Demand for Japanese storytelling surging in KSA as specialist outlets turn fantasy into reality

Dragon Ball figures from the Anime Station Store, along with popular merchandise.
Updated 16 February 2018
0

Demand for Japanese storytelling surging in KSA as specialist outlets turn fantasy into reality

JEDDAH: Two friends with a lifelong love of Japanese storytelling are reaping the rewards of a business success story that is almost as heroic as the manga and anime characters they admire.
When Noha Khayyat and Safa’a Akbar, co-owners of Nippon Sayko, began selling handmade manga and anime merchandise in a tiny booth tucked away in a Jeddah mall, they were told by other shop owners that they “would never survive.”
Now, eight years later, Nippon Sayko is one of the Kingdom’s most popular outlets for anime and manga, the Japanese animation films and comic books.
Demand for Japanese anime and manga has risen dramatically in Saudi Arabia in recent years, with a growing number of shops selling popular anime merchandise and manga books. Events such as Comic-Con, a comic and multimedia convention held in Riyadh and Jeddah, have also increased interest in Japanese animation and storytelling.
Khayyat and Akbar will join other outlets showing a range of anime and manga merchandise at a Comic-Con in Jeddah next month.
The two friends began selling anime-related merchandise while at university and were surprised by the enthusiastic response from fellow students. After graduating, and unhappy working for a company, they started Nippon Sayko.
“Our offices were on a higher level at a mall, so one day after work we were walking around the mall, and we found this women-only section. Back then women couldn’t work in malls, and it wasn’t even a shop, it was a tiny booth. We contacted several people who supported us year after year. They came, and it was a hit,” Khayyat told Arab News.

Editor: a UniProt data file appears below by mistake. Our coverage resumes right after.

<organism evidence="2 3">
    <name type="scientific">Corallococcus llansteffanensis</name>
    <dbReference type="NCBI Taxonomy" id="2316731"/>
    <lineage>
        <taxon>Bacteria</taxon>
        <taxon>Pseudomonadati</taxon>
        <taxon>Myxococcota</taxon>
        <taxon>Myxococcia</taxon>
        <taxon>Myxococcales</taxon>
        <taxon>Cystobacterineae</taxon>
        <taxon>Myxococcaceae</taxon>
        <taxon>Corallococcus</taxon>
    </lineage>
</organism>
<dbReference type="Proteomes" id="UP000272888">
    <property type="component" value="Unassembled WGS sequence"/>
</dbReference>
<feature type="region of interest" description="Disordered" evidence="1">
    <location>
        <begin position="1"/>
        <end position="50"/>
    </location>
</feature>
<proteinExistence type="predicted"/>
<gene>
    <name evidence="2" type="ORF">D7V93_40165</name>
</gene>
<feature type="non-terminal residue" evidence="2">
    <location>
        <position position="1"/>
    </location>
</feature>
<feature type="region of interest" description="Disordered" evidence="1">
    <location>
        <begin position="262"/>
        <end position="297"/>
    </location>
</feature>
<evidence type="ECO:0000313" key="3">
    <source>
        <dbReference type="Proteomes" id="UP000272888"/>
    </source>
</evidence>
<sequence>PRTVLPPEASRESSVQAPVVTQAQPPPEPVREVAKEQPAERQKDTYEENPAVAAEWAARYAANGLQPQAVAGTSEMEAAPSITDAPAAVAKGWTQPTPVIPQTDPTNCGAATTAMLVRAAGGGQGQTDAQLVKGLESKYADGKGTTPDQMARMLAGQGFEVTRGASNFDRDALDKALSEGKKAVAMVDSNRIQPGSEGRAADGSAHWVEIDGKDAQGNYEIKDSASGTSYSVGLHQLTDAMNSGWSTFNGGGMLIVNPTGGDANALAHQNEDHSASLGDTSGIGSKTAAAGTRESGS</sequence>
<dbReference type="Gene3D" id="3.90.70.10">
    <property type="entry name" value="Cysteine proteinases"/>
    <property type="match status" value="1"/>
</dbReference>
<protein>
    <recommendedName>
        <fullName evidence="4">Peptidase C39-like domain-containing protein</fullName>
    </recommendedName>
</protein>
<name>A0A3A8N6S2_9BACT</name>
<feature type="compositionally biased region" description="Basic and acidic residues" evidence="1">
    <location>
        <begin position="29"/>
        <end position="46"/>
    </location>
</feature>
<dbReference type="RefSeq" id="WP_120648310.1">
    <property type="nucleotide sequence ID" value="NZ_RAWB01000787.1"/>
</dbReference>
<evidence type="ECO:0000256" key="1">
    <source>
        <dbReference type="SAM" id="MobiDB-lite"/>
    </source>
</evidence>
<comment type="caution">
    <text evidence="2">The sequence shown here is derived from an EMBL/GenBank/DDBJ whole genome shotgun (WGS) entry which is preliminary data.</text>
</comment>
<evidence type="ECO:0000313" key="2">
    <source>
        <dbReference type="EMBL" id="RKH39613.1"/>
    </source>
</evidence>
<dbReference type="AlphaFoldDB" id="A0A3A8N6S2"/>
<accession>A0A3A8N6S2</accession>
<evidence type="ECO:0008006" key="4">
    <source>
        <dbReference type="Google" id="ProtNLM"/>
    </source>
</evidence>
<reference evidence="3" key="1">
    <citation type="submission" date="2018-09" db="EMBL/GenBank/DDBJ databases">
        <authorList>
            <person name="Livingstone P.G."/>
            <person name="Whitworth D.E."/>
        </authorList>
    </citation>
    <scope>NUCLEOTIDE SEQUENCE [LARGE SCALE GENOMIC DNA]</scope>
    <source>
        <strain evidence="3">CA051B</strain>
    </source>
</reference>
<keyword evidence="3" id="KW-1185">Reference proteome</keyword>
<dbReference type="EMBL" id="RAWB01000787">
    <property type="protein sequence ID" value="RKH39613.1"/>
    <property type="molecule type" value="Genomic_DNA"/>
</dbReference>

“It was really hard in the beginning as we didn’t want to ask our parents for financial support and wanted to do this independently. We used to work our office job from 8-5 and then open this booth at 5 p.m. and stay until 11.”
Khayyat and Akbar said they want to create a space where others can meet and share their love of anime and manga. “People stop in from all over the country just to Snapchat with their favorite (manga) characters, and it’s beautiful to see that connection,” Khayyat said.
“We did struggle at first because we were introducing something alien to the country,” she said. “We had people telling us ‘these things are for kids,’ or ‘it’s not really natural to like these things.’ Other shopkeepers told us, ‘you will never last.’ But look at us now. We’re still standing, while most of them couldn’t continue.”
Saudi Arabia had its first taste of anime as early as the 1970s, with popular television shows such as “Future Boy Conan” and “Grendizer” both favorites with children at the time.
Majed Nawawi, co-owner of Jeddah’s Anime Station Store, has been collecting figures since 1987 and, as a child, promoted his favorite shows and spread anime culture among his friends.
“The anime wave swept Saudi Arabia with the series Naruto in 2002-2003; it was revolutionary, and all sorts of people got into it,” Nawawi said. “Before that, this culture was unacceptable. After Naruto, people began embracing anime. That brought demand for action figures, merchandise and accessories.
“Who would have thought we’d witness Comic-Con, IGN and gaming events? We have large numbers of people who write, create and tell their stories through their own manga. We’ve come a long way,” he said.